The Next Great Game

Ophthalmologists use Tetris to treat ‘lazy eye’ in children


Who said video games are bad for your eyes? Glasgow Caledonian University eye specialists are letting children with lazy eye play a Tetris-style puzzle game to help treat the common visual impairment.

Lazy eye — or amblyopia — is an optic disorder where visual stimulation transmits poorly through the optic nerve to the brain, resulting in blurry vision. It often occurs during early childhood, and affects about one to five percent of the population.

The current treatment is to ask the child to wear a patch over their functioning eye to encourage and exercise the use of their lazy one. But it can take months for any improvements to be shown — plus, what kid wants to wear an eyepatch all day?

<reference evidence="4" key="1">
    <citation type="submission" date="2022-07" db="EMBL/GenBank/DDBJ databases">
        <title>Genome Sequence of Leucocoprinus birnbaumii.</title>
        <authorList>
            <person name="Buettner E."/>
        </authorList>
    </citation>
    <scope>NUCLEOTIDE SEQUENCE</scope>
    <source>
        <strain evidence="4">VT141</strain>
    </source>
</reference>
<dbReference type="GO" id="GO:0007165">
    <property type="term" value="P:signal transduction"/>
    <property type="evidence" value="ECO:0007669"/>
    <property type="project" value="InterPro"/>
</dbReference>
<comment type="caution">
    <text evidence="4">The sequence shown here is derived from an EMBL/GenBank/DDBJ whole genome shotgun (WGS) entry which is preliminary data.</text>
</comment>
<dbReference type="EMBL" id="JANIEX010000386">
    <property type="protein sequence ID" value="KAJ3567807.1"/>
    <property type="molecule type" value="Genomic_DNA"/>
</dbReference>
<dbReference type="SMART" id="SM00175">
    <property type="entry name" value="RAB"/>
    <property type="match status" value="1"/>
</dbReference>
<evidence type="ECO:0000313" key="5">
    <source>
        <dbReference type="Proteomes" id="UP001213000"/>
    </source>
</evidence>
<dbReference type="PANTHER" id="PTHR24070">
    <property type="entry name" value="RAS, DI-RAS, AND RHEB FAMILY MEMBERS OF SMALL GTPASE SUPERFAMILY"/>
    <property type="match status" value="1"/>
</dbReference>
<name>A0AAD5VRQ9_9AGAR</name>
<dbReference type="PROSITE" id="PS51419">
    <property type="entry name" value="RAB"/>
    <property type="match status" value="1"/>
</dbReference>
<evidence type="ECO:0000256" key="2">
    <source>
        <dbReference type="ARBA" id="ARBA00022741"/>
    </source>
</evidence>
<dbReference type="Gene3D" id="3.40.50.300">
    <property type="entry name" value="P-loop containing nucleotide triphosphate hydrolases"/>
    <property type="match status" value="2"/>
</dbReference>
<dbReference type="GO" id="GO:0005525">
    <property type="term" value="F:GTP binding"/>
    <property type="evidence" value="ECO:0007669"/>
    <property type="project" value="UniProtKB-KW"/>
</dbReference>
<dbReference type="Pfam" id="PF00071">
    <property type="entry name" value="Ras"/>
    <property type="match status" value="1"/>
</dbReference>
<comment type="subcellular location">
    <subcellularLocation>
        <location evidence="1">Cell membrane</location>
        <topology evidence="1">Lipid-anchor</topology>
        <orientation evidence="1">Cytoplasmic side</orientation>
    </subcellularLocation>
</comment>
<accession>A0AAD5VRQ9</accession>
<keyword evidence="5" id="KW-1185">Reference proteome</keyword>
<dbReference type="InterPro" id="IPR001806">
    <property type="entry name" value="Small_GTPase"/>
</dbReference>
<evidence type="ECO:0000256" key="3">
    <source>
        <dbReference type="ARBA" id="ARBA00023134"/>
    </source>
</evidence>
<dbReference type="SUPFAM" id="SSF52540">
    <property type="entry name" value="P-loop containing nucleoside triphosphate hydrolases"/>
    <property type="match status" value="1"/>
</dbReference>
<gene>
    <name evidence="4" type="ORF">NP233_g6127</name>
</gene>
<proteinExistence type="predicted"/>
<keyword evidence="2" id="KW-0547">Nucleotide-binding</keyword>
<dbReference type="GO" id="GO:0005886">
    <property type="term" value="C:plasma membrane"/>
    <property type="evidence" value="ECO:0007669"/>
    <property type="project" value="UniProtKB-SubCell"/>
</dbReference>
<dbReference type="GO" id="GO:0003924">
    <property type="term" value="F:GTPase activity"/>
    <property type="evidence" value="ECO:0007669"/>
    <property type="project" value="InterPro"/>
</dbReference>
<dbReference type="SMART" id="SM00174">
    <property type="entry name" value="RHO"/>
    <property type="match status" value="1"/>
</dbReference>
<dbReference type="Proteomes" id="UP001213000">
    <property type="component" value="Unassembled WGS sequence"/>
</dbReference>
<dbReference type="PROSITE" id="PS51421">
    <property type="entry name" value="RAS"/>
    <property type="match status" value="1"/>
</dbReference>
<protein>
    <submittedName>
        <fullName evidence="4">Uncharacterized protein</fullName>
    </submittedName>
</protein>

In the treatment, which was developed at GCU, children wear a pair of fetching “gaming goggles” and play a specially-designed version of Tetris.

The goggles can show a different image in each screen, so a bright image is sent to the lazy eye and a dim image appears to the normal eye. One eye sees the falling polygonal blocks, and the other eye sees the wall of bricks. It forces the two eyes to work together.

After playing the game for an hour a day, over a period of a week to ten days, early tests have shown an almost immediate improvement. Parents of children with amblyopia reported improvements in reading and school work…

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